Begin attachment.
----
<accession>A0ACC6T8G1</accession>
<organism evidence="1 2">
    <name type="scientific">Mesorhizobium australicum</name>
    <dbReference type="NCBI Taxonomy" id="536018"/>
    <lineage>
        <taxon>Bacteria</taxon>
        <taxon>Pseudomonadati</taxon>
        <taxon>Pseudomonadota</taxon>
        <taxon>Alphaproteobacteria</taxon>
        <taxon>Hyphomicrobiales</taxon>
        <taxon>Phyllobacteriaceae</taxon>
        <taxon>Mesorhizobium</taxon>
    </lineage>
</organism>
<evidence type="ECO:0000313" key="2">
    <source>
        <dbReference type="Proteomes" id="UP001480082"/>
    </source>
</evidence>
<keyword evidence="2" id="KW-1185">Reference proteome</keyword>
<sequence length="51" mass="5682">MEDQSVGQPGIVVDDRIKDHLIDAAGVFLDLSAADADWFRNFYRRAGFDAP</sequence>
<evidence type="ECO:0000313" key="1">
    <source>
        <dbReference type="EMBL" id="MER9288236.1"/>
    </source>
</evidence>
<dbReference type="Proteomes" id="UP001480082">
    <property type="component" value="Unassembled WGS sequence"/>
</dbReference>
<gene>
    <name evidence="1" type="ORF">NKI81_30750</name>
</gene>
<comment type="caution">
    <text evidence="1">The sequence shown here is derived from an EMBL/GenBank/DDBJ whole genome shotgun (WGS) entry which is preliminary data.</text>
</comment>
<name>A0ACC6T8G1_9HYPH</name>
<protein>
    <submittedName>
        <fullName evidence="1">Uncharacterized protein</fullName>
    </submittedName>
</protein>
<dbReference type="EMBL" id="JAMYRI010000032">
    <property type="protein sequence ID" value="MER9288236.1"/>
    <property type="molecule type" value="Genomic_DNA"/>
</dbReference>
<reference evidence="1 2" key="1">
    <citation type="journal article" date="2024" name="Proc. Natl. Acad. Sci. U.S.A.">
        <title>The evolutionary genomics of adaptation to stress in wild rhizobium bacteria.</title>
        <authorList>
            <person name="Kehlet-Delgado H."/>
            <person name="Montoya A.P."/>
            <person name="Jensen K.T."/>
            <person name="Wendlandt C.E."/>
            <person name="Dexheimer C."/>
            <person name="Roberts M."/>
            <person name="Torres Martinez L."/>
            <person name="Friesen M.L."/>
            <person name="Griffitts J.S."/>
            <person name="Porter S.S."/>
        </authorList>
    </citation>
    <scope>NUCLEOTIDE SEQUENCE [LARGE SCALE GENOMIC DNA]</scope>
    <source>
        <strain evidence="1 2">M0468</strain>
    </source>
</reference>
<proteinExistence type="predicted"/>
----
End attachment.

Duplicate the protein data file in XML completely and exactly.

<accession>A0ACC6T8G1</accession>
<organism evidence="1 2">
    <name type="scientific">Mesorhizobium australicum</name>
    <dbReference type="NCBI Taxonomy" id="536018"/>
    <lineage>
        <taxon>Bacteria</taxon>
        <taxon>Pseudomonadati</taxon>
        <taxon>Pseudomonadota</taxon>
        <taxon>Alphaproteobacteria</taxon>
        <taxon>Hyphomicrobiales</taxon>
        <taxon>Phyllobacteriaceae</taxon>
        <taxon>Mesorhizobium</taxon>
    </lineage>
</organism>
<evidence type="ECO:0000313" key="2">
    <source>
        <dbReference type="Proteomes" id="UP001480082"/>
    </source>
</evidence>
<keyword evidence="2" id="KW-1185">Reference proteome</keyword>
<sequence length="51" mass="5682">MEDQSVGQPGIVVDDRIKDHLIDAAGVFLDLSAADADWFRNFYRRAGFDAP</sequence>
<evidence type="ECO:0000313" key="1">
    <source>
        <dbReference type="EMBL" id="MER9288236.1"/>
    </source>
</evidence>
<dbReference type="Proteomes" id="UP001480082">
    <property type="component" value="Unassembled WGS sequence"/>
</dbReference>
<gene>
    <name evidence="1" type="ORF">NKI81_30750</name>
</gene>
<comment type="caution">
    <text evidence="1">The sequence shown here is derived from an EMBL/GenBank/DDBJ whole genome shotgun (WGS) entry which is preliminary data.</text>
</comment>
<name>A0ACC6T8G1_9HYPH</name>
<protein>
    <submittedName>
        <fullName evidence="1">Uncharacterized protein</fullName>
    </submittedName>
</protein>
<dbReference type="EMBL" id="JAMYRI010000032">
    <property type="protein sequence ID" value="MER9288236.1"/>
    <property type="molecule type" value="Genomic_DNA"/>
</dbReference>
<reference evidence="1 2" key="1">
    <citation type="journal article" date="2024" name="Proc. Natl. Acad. Sci. U.S.A.">
        <title>The evolutionary genomics of adaptation to stress in wild rhizobium bacteria.</title>
        <authorList>
            <person name="Kehlet-Delgado H."/>
            <person name="Montoya A.P."/>
            <person name="Jensen K.T."/>
            <person name="Wendlandt C.E."/>
            <person name="Dexheimer C."/>
            <person name="Roberts M."/>
            <person name="Torres Martinez L."/>
            <person name="Friesen M.L."/>
            <person name="Griffitts J.S."/>
            <person name="Porter S.S."/>
        </authorList>
    </citation>
    <scope>NUCLEOTIDE SEQUENCE [LARGE SCALE GENOMIC DNA]</scope>
    <source>
        <strain evidence="1 2">M0468</strain>
    </source>
</reference>
<proteinExistence type="predicted"/>